Primary Health Care
Referral and Consultation
Logistic Models
Pure-Tone Audiometry
Western Australia
Hearing
Analysis of Variance
Research Design
Rehabilitation
Delivery of Health Care
Sensitivity and Specificity

Cite this

@article{d194a0d5b04649b8a97c48296ae2f78a,
title = "Self-reported hearing loss in baby boomers from the Busselton Healthy Ageing Study: Audiometric correspondence and predictive value",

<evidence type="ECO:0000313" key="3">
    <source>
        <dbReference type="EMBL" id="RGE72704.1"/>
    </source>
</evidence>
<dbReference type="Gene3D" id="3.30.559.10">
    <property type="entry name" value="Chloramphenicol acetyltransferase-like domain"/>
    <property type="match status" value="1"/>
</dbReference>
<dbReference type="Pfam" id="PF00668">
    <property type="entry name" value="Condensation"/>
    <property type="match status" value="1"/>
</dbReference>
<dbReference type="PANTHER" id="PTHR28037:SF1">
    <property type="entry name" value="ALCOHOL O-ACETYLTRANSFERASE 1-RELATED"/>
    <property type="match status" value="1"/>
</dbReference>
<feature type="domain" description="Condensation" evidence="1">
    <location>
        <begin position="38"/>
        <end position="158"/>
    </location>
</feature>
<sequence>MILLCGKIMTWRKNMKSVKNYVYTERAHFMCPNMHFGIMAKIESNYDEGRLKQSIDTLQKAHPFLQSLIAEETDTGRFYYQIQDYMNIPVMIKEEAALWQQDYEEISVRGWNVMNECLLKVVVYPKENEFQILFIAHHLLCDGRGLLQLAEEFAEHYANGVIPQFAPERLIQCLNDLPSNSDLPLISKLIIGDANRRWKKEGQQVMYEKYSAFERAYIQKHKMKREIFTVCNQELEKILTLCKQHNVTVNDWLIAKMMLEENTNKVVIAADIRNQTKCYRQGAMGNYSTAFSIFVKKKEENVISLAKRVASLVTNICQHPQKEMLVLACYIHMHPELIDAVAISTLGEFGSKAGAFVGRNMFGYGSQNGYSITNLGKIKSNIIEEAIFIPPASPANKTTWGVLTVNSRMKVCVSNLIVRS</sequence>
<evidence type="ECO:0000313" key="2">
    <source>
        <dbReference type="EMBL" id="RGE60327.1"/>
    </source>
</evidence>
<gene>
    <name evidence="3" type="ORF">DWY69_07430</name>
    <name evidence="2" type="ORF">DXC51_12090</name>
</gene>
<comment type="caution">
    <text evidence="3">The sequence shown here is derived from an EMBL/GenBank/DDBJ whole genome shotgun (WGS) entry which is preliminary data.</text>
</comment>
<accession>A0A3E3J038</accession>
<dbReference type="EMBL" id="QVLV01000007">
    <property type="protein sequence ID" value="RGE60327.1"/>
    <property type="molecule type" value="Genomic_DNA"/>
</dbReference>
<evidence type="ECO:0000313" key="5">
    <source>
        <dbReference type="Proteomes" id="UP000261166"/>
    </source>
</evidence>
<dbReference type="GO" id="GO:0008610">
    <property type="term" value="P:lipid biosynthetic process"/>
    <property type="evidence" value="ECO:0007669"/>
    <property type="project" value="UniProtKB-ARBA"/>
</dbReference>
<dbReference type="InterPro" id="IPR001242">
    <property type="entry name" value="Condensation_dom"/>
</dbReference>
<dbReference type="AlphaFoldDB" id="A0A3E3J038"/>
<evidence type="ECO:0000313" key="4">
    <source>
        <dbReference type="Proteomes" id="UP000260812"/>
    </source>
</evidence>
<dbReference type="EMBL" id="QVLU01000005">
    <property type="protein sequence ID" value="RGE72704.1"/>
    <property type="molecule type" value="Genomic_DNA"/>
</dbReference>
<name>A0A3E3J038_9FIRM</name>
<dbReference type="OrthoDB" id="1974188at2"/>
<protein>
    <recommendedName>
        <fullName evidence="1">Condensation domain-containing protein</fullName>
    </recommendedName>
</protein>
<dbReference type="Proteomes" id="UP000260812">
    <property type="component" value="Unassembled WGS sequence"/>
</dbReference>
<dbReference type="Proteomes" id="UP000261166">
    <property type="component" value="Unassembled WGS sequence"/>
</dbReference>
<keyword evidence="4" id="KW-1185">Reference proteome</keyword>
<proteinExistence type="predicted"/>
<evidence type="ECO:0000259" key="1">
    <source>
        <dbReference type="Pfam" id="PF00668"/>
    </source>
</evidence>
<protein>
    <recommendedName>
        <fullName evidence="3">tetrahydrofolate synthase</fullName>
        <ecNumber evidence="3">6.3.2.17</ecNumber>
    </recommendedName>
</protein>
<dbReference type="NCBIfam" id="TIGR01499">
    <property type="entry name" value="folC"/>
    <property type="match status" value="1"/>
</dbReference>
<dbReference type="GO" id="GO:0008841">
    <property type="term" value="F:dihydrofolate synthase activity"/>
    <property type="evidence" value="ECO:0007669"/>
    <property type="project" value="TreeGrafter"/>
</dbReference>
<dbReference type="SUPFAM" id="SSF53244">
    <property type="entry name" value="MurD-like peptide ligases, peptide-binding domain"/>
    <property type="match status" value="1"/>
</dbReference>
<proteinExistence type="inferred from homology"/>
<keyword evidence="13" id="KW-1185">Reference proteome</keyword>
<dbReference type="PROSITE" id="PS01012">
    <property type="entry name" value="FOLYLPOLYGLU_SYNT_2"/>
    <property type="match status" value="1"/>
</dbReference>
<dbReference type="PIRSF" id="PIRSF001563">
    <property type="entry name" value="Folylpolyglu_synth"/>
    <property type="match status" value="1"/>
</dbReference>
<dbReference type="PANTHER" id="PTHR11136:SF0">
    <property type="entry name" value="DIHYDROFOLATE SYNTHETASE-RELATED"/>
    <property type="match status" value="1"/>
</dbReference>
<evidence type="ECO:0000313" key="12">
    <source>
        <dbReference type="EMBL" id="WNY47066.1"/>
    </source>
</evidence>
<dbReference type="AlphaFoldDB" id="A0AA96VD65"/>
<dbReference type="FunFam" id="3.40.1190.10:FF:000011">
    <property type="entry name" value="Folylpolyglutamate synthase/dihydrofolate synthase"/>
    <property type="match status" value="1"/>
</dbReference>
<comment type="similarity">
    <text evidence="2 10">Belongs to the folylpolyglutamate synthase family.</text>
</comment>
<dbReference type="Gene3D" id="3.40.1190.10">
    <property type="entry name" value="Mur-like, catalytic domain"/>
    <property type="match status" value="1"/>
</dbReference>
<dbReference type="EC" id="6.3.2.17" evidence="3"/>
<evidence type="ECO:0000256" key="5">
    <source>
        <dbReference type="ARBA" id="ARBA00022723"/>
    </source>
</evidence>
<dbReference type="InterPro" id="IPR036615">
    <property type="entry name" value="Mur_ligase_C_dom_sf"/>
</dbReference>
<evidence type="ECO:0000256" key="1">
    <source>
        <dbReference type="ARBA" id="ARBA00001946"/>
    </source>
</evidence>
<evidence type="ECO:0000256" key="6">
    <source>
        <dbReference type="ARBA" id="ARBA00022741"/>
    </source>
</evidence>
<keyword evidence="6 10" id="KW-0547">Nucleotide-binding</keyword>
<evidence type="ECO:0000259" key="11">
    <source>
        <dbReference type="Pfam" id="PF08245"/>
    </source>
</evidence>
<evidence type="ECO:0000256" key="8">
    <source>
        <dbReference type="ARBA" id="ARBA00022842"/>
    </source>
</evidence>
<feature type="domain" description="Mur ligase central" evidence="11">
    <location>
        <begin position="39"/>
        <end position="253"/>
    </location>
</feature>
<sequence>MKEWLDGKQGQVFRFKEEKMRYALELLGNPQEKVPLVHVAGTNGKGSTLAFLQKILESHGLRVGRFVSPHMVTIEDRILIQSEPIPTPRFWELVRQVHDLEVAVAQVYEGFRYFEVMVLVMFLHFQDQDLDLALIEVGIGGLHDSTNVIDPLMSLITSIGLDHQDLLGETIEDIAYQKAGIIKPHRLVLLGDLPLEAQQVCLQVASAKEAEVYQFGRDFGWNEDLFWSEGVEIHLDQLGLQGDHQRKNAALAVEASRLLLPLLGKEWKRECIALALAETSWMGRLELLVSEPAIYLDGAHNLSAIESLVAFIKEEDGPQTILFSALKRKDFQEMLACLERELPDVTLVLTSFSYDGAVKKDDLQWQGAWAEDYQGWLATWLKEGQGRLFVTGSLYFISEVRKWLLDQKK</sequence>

abstract = "Background: The baby boomer population will become high users of the health-care system in coming years. Self-report of hearing loss at a primary health-care visit may offer timely referrals to audiological services, but there has been no population-based study of self-reported hearing loss in the baby boomer generation. Purpose: To determine the clinical value and audiometric correspondence of self-reported hearing loss as a screening tool for the baby boomer population. Research Design: A population-based study, Busselton Healthy Ageing Study (BHAS), surveying baby boomers born between 1946 and 1964 from the shire of Busselton, Western Australia. Study Sample: A randomized sample of noninstitutionalized baby-boomers listed on the electoral roll (n = 6690) and resident in the shire are eligible to participate. This study reports on data from the first 1004 attendees (53.5{\%} female) with a mean age of 56.23 (SD = 5.43). Data Collection and Analysis: Data from a self-report questionon hearing loss and diagnostic pure tone audiometry was utilized for this study. Analysis included screening performance measures of self-report compared to audiometric cut-offs, receiver operator curve (ROC) to determine optimal level, analysis of variance to compare hearing status to self-report, and binary logistic regression to determine best audiometric predictors. Results: Of the sample, 16{\%} self-reported hearing loss (72.1{\%} males). Logistic regression indicated 4000 Hz as the most important individual frequency related to self-report while the four-frequency average (500, 1000, 2000, and 4000 Hz) >25 dB in the worse ear was the most significant averaged cutoff with 68{\%} sensitivity and 87{\%} specificity. Ofthose who self-reported a hearing loss, 80{\%} had either a fourfrequency average hearing loss >25 dBin the worse ear or a high-frequency average (4000 and 8000 Hz) hearing loss greater than 35 dB in the worse ear. Conclusions: Baby boomer adults who self-report hearing impairment on direct inquiry are most likely to have a hearing loss. A simple question at a primary health care visit may facilitate a timely referral for audiological services in a baby boomer adult, who may be more amenable to rehabilitation.",